The utilities commission has claimed that Edison’s solicitation and procurement of the Puente power plant met all legal requirements and that consideration of disparate treatment of people in surrounding areas was not required in this situation.
Last month, the California Energy Commission, which is considering the Puente project for approval, ordered a study of alternative energy sources over the objections of NRG Energy. Company officials contend that no additional feasible and cost-effective options have been identified.
Meanwhile, Oxnard city officials, the State Coastal Conservancy and the Nature Conservancy are stepping up plans to restore the Ormond Beach wetlands south of Port Hueneme.
Over many decades, the wetlands have been drained and filled to accommodate a naval air station, farms, marinas, a city dump, a power plant and a metal recycling company that became a federal Superfund site.
During the 1990s, environmental groups started working with city officials, area residents and landowners at Ormond to eliminate lots on the beach and consider how to restore the wetlands.
They completed a feasibility study in 2009, but work proceeded slowly. The first public meeting to discuss ideas and potential plans was held June 20 of this year.
“We are just getting started,” said Christopher Kroll, a Coastal Conservancy official who manages the restoration project. “The feasibility study is now outdated. It does not account for climate change and sea level rise. We need to rethink where we are going.”
Of the wetlands’ original 1,100 acres, about 250 remain, including intact dunes and marshes. They are home to about 200 migratory birds and six endangered and threatened species.
I’ve seen dead chickens dumped at Ormond, trash and tires. It almost makes you feel guilty as a human.
Elma del Aquila, a recent graduate of Channel Islands High School
The remaining wetlands, however, continue to be degraded by human use, the dumping of refuse, contaminated runoff and abnormally high levels of salinity due to a lack of flushing by the ocean.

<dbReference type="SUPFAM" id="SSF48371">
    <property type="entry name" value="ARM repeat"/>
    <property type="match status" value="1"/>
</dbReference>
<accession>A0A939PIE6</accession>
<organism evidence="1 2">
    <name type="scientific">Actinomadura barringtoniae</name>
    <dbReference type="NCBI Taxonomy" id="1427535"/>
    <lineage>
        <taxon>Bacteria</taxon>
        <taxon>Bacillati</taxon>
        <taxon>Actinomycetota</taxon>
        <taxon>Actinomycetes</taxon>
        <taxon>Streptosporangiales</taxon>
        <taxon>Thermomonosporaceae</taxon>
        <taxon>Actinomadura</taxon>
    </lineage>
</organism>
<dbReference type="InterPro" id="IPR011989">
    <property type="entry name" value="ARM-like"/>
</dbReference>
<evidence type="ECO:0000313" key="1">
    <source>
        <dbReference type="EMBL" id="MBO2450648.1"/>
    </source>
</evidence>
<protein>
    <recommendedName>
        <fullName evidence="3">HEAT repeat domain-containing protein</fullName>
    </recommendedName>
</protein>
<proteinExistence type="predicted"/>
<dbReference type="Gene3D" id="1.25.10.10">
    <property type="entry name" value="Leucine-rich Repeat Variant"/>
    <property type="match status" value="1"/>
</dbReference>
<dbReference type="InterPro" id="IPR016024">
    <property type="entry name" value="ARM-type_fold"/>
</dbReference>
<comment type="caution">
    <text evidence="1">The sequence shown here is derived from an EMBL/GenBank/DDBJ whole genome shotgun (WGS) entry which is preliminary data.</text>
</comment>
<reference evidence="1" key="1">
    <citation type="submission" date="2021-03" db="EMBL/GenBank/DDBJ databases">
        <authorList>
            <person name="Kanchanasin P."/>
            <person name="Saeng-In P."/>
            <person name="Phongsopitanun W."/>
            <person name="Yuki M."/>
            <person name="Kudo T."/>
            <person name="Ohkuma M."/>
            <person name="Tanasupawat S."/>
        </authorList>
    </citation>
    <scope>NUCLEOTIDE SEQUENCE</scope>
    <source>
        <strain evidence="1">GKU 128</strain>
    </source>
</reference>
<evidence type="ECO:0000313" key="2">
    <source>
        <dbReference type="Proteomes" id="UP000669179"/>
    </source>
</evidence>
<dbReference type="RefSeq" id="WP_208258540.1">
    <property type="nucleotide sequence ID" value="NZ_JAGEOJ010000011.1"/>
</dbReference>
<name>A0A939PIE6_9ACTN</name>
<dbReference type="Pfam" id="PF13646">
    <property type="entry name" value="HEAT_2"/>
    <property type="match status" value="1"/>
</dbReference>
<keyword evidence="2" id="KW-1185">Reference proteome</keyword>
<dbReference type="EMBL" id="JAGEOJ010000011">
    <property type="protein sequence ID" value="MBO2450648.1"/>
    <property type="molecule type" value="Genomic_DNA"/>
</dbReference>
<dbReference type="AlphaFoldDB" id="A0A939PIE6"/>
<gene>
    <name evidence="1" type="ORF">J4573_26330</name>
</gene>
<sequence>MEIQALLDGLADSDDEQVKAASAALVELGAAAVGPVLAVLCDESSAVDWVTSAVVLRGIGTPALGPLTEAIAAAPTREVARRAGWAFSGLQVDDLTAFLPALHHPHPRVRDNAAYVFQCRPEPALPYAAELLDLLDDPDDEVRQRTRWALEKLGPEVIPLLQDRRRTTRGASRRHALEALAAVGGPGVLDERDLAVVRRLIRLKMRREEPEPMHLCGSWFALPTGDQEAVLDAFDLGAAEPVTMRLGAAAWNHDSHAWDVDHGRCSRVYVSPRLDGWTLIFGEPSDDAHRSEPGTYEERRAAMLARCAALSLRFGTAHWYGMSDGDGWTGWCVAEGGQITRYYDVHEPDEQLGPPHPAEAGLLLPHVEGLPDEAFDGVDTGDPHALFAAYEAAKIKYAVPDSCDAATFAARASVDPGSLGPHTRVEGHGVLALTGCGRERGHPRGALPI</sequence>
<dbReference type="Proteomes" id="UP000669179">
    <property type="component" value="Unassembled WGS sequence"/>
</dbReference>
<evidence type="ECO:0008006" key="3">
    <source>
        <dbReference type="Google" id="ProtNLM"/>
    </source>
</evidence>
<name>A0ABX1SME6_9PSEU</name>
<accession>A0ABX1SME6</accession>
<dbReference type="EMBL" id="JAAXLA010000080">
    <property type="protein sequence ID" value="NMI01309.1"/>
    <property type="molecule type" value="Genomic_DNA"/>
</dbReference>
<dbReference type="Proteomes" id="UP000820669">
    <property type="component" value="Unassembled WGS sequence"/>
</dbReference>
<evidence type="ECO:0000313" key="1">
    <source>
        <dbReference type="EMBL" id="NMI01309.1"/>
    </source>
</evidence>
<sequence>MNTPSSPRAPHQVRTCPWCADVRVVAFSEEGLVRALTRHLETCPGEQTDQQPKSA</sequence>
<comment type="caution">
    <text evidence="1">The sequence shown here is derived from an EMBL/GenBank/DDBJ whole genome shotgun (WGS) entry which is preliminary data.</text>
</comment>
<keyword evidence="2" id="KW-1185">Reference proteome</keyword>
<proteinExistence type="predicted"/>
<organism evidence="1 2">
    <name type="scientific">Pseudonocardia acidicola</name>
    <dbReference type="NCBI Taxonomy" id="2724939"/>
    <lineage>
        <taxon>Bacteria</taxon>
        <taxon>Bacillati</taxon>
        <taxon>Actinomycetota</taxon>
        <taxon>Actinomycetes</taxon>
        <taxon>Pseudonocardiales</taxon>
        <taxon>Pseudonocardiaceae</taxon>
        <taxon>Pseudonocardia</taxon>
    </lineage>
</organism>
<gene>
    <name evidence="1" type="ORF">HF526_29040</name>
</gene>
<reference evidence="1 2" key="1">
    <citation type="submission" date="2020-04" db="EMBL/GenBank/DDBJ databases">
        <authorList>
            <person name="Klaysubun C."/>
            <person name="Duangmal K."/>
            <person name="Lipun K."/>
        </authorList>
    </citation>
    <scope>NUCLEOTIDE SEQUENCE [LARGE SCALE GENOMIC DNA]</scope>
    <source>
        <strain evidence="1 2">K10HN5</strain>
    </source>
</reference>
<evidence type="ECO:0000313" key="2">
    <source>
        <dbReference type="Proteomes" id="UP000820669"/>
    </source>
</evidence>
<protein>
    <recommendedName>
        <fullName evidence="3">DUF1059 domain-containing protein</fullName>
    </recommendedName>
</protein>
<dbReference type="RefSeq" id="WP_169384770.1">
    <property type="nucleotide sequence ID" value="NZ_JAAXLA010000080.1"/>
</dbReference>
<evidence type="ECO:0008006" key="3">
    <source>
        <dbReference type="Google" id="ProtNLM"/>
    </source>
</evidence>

“My family never said ‘Let’s go to the wetlands,’” recalled Elma del Aquila, 18, a recent graduate of Channel Islands High School in Oxnard and an opponent of the Puente project. “I’ve seen dead chickens dumped at Ormond, trash and tires. It almost makes you feel guilty as a human being when people do this.”
A major hurdle for the restoration project is the Superfund site. From 1964 to 2004, the now-defunct Halaco Engineering Co. operated a smelting plant on 37 acres to recover valuable metals for recycling.
More than 750,000 cubic yards of slag remain on-site either buried or in giant unlined settling ponds. Some of the waste has contaminated the groundwater and sediment in the Ormond wetland.
U.S. Environmental Protection Agency officials say they are exploring whether the leftover slag can be used and preparing a clean-up plan that is scheduled for public comment in 2018.
Large tracts of agricultural land and another electrical power plant operated by NRG block most public access to Ormond Beach and the wetlands. Only two roads connect inland streets to pathways leading to the beach, and there’s a two-mile gap between them.